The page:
Surviving Adversity: A CEO Panel Discussion

In a recent Printing Industry Midwest (PIM) Financial Executives Council webinar, a panel of CEOs from several Minnesota printers got together to discuss surviving the adversity, the state of the graphic arts industry, how it’s been impacted, and where to go from here.  

Payroll records

Now more than ever, carefully track payroll records

The subject of payroll has been top-of-mind for business owners this year. The COVID-19 pandemic triggered economic changes that caused considerable fluctuations in the size of many companies’ workforces. Employees have been laid off, furloughed and, in some cases, rehired. There has also been crisis relief for eligible businesses in the form of the Paycheck Protection Program and the payroll tax credit. Payroll recordkeeping was important in the “old normal,” but it’s even more important now as businesses continue to navigate their way through a slowly recovering economy and ongoing public health crisis.

Tax Records

What tax records can you throw away?

October 15 is the deadline for individual taxpayers who extended their 2019 tax returns. (The original April 15 filing deadline was extended this year to July 15 due to the COVID-19 pandemic.) If you’re finally done filing last year’s return, you might wonder: Which tax records can you toss once you’re done? Now is a good time to go through old tax records and see what you can discard.

Making a disaster plan

Reviewing your disaster plan in a tumultuous year

It’s been a year like no other. The sudden impact of the COVID-19 pandemic in March forced every business owner — ready or not — to execute his or her disaster response plan.

Protect your money

Why it’s important to plan for income taxes as part of your estate plan

As a result of the current estate tax exemption amount ($11.58 million in 2020), many estates no longer need to be concerned with federal estate tax. Before 2011, a much smaller amount resulted in estate plans attempting to avoid it. Now, because many estates won’t be subject to estate tax, more planning can be devoted to saving income taxes for your heirs.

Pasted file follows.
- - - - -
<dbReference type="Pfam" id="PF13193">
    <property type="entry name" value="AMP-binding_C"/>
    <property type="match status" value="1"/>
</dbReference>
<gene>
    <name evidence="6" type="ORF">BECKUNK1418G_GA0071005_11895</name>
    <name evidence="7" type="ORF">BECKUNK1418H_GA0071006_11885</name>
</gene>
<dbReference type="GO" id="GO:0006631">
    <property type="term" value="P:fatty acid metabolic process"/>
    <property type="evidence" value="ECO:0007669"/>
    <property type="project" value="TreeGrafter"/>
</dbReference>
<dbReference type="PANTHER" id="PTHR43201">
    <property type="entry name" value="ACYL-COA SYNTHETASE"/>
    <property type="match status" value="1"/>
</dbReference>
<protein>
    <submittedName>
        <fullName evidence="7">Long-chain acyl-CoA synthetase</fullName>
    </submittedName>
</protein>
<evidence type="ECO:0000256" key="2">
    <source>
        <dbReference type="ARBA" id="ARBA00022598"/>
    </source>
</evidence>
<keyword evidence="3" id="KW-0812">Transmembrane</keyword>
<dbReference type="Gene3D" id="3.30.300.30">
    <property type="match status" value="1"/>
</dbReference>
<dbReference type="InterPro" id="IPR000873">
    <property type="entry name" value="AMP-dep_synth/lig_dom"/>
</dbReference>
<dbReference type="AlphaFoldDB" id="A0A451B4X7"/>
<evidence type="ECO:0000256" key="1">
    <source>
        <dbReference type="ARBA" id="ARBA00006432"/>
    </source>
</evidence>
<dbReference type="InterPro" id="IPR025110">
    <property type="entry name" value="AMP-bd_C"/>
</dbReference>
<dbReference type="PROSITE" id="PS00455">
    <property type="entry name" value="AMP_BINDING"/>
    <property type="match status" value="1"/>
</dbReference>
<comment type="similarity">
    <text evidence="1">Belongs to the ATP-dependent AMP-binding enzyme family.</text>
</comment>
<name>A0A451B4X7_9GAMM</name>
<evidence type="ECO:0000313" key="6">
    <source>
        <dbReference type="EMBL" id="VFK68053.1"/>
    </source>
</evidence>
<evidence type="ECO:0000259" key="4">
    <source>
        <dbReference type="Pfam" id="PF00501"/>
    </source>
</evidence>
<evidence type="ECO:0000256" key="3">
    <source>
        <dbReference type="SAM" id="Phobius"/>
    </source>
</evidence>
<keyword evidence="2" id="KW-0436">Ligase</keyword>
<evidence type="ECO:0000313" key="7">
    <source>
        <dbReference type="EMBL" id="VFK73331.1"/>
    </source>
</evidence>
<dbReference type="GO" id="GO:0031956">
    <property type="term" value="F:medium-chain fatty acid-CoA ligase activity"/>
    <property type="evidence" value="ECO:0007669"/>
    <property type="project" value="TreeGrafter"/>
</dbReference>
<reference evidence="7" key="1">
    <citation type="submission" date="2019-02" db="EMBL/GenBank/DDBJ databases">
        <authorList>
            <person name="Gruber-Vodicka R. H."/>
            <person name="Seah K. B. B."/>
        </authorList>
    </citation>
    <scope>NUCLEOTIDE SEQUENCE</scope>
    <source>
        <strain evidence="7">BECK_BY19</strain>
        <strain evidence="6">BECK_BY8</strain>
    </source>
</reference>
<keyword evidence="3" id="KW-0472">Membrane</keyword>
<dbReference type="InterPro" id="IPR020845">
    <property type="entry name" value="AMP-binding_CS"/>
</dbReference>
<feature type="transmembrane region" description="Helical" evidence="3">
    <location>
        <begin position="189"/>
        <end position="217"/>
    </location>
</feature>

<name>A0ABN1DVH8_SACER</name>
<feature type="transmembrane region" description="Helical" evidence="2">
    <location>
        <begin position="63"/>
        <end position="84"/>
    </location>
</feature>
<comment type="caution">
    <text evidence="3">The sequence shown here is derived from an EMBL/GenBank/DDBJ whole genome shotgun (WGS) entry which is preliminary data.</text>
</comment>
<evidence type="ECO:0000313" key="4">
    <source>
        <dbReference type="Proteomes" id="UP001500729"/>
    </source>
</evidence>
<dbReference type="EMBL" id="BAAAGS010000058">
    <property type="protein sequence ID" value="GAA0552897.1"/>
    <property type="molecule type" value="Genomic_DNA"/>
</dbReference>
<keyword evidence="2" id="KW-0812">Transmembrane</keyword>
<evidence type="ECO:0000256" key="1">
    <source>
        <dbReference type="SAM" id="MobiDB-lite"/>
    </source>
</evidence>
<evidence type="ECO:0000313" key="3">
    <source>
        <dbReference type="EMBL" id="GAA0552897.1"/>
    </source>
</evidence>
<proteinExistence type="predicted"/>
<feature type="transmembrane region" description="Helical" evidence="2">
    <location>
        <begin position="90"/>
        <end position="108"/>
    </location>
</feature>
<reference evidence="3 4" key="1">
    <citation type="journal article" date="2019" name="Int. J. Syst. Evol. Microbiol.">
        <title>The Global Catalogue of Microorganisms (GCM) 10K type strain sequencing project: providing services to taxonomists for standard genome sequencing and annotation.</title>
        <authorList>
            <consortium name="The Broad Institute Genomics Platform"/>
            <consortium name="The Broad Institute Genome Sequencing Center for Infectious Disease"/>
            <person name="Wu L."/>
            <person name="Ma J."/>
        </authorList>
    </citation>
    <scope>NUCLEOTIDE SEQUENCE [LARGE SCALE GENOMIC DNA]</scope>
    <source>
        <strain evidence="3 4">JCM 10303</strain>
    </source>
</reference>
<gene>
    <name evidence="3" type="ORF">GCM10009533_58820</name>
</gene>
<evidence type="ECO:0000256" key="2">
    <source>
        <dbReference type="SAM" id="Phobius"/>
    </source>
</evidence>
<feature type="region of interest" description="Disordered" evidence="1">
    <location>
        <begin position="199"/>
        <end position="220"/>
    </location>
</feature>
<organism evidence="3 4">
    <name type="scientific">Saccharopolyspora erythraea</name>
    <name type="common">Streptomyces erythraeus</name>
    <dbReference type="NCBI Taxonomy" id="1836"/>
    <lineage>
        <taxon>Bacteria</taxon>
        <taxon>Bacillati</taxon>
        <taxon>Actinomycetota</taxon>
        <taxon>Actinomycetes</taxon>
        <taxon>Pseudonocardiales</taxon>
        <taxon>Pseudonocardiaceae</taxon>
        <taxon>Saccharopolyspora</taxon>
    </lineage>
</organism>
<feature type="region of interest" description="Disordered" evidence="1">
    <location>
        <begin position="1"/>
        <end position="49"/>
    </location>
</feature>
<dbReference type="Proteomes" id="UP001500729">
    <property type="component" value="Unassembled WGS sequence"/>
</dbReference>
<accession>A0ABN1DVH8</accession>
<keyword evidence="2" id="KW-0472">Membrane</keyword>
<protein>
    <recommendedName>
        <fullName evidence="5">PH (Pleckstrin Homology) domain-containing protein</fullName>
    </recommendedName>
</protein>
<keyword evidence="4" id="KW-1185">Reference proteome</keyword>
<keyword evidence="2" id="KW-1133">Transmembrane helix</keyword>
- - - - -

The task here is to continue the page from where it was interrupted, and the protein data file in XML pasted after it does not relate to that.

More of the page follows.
Business travel

IRS announces per diem rates for business travel

In Notice 2020-71, the IRS recently announced per diem rates that can be used to substantiate the amount of business expenses incurred for travel away from home on or after October 1, 2020.

Weighing the risks

Weighing the risks vs. rewards of a mezzanine loan

To say that most small to midsize businesses have at least considered taking out a loan this year would probably be an understatement. The economic impact of the COVID-19 pandemic has lowered many companies’ revenue but may have also opened opportunities for others to expand or pivot into more profitable areas.

If your company needs working capital to grow, rather than simply survive, you might want to consider a mezzanine loan. These arrangements offer relatively quick access to substantial funding but with risks that you should fully understand before signing on the dotted line.